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Why The Future Of Transportation Depends On Changing Infrastructure

NPR blogger and astrophysicist Adam Frank visited an intersection of many transportation modes to illustrate his point about why infrastructure needs to change.
Adam Frank

The combustion engine is dominant. In the United States, according to the latest estimates from the Census, more than 76 percent of us get to work alone in a car. The numbers are not quite as lopsided in some big cities, where public transit and other options are more widely available.

But in urban planning circles, many people look at growing urban populations and the congestion on city streets with concern. What will be the transportation mode of the future?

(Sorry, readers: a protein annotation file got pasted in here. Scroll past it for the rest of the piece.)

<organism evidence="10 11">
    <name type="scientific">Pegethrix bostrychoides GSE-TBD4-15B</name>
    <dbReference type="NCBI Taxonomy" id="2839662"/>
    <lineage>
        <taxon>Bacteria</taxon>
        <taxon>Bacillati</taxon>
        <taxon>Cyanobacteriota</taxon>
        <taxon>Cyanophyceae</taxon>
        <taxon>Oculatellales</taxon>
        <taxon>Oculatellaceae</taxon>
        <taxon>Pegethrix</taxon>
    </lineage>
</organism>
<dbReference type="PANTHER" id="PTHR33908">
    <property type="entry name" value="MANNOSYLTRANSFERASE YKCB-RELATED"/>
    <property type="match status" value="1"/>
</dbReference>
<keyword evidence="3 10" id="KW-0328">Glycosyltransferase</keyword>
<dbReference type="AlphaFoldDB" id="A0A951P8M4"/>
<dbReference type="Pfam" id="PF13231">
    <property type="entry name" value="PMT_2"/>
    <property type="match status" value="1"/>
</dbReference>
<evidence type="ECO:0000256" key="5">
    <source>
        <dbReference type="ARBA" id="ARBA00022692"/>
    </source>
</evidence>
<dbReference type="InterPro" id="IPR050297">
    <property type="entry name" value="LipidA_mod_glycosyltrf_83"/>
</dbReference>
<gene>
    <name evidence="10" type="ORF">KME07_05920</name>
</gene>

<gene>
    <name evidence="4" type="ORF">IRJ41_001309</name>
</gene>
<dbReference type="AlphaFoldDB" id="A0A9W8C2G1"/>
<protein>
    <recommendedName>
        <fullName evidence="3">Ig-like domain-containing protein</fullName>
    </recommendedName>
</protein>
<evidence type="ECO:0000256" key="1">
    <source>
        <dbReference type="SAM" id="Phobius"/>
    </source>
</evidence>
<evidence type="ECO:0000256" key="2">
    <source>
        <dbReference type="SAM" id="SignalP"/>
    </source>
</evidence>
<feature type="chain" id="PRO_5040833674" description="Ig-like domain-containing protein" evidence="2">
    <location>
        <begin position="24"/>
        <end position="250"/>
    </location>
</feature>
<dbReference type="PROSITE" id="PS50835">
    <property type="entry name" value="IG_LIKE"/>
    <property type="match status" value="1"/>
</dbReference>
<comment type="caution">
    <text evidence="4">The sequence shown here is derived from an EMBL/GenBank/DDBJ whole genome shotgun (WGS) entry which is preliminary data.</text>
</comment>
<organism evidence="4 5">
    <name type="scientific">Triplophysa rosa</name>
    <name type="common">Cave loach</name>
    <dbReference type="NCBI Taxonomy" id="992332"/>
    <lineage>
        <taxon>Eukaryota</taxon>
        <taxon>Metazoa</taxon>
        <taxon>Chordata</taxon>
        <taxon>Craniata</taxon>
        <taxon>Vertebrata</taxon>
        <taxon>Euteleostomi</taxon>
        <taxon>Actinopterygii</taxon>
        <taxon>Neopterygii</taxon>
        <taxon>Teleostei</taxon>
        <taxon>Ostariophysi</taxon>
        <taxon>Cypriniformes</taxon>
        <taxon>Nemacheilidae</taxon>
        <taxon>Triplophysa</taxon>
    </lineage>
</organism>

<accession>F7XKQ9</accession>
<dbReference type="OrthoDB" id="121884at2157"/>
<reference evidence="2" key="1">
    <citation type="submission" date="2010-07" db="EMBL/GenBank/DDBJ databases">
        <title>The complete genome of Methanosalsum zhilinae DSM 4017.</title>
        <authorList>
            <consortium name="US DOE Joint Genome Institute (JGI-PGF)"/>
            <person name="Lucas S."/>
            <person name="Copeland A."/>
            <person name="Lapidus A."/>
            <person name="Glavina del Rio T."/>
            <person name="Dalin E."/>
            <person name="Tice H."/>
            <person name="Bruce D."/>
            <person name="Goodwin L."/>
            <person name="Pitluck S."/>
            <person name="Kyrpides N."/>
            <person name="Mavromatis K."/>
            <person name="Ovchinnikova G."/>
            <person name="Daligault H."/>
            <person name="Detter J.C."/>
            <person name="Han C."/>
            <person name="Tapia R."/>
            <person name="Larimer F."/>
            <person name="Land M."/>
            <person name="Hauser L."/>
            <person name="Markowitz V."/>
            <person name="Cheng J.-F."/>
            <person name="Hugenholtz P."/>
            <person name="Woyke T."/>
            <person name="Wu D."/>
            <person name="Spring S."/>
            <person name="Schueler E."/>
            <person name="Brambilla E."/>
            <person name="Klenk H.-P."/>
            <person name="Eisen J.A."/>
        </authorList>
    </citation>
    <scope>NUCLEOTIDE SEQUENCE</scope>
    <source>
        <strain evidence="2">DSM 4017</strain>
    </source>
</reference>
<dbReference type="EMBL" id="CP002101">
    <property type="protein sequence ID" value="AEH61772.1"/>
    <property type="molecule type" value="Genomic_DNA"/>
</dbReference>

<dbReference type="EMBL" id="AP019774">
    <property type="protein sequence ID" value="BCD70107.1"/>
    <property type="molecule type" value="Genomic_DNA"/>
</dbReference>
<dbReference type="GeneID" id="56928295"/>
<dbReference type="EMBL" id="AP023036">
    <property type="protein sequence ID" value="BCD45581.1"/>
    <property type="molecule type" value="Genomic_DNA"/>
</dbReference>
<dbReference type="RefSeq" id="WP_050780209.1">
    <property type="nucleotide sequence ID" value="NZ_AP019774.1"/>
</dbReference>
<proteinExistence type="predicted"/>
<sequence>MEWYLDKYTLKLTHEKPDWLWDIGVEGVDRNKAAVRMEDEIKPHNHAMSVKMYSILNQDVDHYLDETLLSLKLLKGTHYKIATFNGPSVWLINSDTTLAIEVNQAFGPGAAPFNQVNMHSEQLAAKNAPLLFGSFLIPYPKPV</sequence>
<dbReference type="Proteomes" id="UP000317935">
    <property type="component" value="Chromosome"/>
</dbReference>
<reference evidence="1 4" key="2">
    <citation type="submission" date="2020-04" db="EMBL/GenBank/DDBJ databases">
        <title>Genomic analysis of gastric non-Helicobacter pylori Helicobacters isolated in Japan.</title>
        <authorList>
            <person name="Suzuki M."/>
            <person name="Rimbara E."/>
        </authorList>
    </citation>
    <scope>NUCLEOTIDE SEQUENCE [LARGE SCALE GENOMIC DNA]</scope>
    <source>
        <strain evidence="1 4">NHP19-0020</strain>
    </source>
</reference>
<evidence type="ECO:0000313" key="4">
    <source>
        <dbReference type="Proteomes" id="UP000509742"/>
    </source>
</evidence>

University of Rochester astrophysicist and NPR commentator and blogger, Adam Frank, thinks about cities from a planetary point of view. He's interested in the effect that our urban environments have on the natural one. He's thinking about climate change. He tells NPR's Kelly McEvers to have a more environmentally friendly form of transportation, we have to create new infrastructure first.

This interview is part of the NPR Cities Project.

Copyright 2021 NPR. To see more, visit https://www.npr.org.

Adam Frank
Adam Frank was a contributor to the NPR blog 13.7: Cosmos & Culture. A professor at the University of Rochester, Frank is a theoretical/computational astrophysicist and currently heads a research group developing supercomputer code to study the formation and death of stars. Frank's research has also explored the evolution of newly born planets and the structure of clouds in the interstellar medium. Recently, he has begun work in the fields of astrobiology and network theory/data science. Frank also holds a joint appointment at the Laboratory for Laser Energetics, a Department of Energy fusion lab.

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